One of my favourite modules when I was an undergraduate was ‘Inter-personal relationships’. Coaching is not just shouting out things that a client needs to do. A good personal trainer needs to ensure that his relationship with his client is EXCELLENT. Research show that great interpersonal skills between a fitness coach and his client would help facilitate clients’ fitness goals – losing weight, shredding fat, gaining strength, improving energy, etc. As a personal trainer, it’s obvious that I need to establish camaraderie with my clients. After all, if they wanted something more impersonal, they would simply opt to just read a book or watch a training video. By taking them on as my clients, I realize that forming a harmonious relationship is part of the job description.
At times, junior trainer approach me to ask how I maintain long term relationships with my clients – hence this article 🙂
In my long years as a trainer here in Singapore, I’ve learned several methods of developing a strong relationship which have proven effective for me.
Mimicry. If they’re standing when they talk to me, I stand up. When they’re sitting down when I talk to them, I sit down too. Not only is this method polite, but it creates a “subconscious rapport.” Anthropologists call these actions isopraxism based on the Greek words for “same behavior”.
And it’s not just about body posture, either. I use the same volume in my voice, so I speak softly when they do. Matching the loudness of the voice strengthens that subconscious connection.
Finding common interests. In some ways, establishing a relationship with a client is like starting a friendship. I start with finding some common ground. It can be about knowing the same people, going to the same schools, or coming from the same area.
It may also be about sharing the same interests and hobbies. The two of us can talk about music, books, TV shows, movies, athletics, food, and see which ones match. Finding out that we like the same bands or the same authors can really add to that bond I’m trying to establish.
Asking the right questions. If I’m going to establish some common ground, then I need to know how to ask the right questions. In fact, just asking questions make me seem like a better individual, because most people subconsciously enjoy talking about themselves. They’ll like me more because I gave them that opportunity to talk about themselves and what they like, instead of making it all about me and what I can do for them. But it’s not all about discovering their hobbies and favorite stuff either.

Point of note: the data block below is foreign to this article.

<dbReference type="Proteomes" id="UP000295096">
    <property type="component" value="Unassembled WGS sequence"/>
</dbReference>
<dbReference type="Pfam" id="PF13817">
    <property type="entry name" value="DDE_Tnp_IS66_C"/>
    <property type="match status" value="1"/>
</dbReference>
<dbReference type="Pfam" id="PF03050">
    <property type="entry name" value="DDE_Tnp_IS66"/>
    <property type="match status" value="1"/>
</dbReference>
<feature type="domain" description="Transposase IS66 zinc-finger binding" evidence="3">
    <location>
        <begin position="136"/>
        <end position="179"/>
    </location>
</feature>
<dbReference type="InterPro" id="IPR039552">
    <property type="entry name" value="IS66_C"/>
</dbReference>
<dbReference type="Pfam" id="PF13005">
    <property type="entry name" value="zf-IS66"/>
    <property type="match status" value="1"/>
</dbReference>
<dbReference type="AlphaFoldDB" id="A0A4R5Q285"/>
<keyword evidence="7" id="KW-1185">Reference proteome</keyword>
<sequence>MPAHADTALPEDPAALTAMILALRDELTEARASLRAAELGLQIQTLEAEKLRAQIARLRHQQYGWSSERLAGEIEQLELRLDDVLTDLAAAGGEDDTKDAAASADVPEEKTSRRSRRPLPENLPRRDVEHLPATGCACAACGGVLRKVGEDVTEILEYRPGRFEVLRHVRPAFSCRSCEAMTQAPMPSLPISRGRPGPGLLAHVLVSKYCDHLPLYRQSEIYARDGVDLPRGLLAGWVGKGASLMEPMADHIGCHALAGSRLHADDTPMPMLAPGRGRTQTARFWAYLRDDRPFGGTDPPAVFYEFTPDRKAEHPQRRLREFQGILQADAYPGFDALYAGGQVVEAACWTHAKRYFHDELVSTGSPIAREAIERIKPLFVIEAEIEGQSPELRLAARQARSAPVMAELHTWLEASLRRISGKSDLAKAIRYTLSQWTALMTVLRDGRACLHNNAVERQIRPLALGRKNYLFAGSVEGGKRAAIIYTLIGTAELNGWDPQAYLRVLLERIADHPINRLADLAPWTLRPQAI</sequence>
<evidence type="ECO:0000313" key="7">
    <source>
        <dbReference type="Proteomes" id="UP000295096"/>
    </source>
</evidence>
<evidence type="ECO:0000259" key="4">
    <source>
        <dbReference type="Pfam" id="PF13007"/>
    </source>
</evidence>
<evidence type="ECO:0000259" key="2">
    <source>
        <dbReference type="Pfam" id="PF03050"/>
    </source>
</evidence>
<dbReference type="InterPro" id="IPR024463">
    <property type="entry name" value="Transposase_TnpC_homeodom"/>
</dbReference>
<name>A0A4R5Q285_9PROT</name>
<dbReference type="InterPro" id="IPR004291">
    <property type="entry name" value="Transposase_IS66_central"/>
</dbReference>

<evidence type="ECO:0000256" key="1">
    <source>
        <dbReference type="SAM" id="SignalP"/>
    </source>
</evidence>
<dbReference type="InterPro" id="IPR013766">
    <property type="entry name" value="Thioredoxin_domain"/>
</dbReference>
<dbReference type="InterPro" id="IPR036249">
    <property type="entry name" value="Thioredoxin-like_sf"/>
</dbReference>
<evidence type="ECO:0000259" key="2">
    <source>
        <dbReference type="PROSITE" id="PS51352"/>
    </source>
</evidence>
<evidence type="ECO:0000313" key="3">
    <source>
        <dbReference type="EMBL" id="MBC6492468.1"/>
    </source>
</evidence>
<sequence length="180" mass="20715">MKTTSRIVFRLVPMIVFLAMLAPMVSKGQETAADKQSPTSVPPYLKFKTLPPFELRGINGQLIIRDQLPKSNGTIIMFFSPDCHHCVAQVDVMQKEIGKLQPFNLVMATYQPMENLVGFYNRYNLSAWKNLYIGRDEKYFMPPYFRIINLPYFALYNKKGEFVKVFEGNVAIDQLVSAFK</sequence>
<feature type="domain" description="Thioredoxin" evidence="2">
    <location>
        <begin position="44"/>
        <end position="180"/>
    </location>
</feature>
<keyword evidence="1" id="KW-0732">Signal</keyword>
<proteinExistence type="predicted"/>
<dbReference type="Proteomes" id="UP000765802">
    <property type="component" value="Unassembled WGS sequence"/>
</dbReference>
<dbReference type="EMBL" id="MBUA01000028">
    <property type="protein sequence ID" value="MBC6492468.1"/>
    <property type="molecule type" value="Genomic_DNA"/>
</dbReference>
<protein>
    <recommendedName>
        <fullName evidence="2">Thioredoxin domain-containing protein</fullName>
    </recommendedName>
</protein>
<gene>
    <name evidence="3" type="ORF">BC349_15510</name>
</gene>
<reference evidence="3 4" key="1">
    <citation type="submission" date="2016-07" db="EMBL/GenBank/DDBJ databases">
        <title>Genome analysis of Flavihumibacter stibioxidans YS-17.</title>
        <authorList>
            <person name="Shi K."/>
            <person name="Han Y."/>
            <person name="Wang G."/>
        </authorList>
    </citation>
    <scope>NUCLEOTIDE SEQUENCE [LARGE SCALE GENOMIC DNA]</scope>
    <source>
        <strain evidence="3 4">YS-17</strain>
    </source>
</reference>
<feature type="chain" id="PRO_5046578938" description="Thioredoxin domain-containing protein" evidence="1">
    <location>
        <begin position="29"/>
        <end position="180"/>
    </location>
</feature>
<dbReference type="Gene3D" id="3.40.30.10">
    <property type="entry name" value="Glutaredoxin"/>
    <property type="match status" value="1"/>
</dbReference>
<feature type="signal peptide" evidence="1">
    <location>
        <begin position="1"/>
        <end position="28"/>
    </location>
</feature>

I can also ask about their fitness goals, and I have to dig below the surface. If they say they want to be fit, I ask why if they seem fit enough. They may be worried about some predisposition in their family to certain medical conditions.
For others, it may actually be about improving their romantic life. By encouraging them to share these things, I become more trusted and the relationship becomes stronger. At the same time, I can help them with their ultimate goals as well.
Listening and being supportive. There is always going to be a time when a client arrives in a bad mood, and this can have a negative impact on the training session. So what I do is to be a listening post for them to vent on.
The best way for me to do this is to ask them to join me in the office so I can close the door and give my client some privacy. These private matters can’t be discussed where others may listen in. I ask questions and let them talk, so they vent it all out. I don’t even bother giving advice, because in general it’s not my place to give advice outside the topic of fitness. My job is to sympathize.
When I feel they’re done, I say something like “Thanks for sharing that with me. Are you ok now to train? Don’t worry, this stays in the office.” That helps my client train more effectively, and at the same time the relationship is reinforced as well.
Keeping a record. Some people can remember details about each of their clients. I don’t trust my memory, so I keep a record. For each client, I have a computer file listing details they’ve told me about them, as well as observations I’ve made. I note their preferences and quirks, their interests and turn-offs. Before every appointment, I review my notes, and after every session I record any new thing/info I learned.
None of these methods can be considered “cheating”, because the point of the strong relationship I’m forging is not about making lifelong friendships. They’re paying me, and so with this relationship I can help them attain their fitness goals. I’m a professional trainer, and my priority is to help them as their trainer, not just as their friend.
Coach Sharm, MSc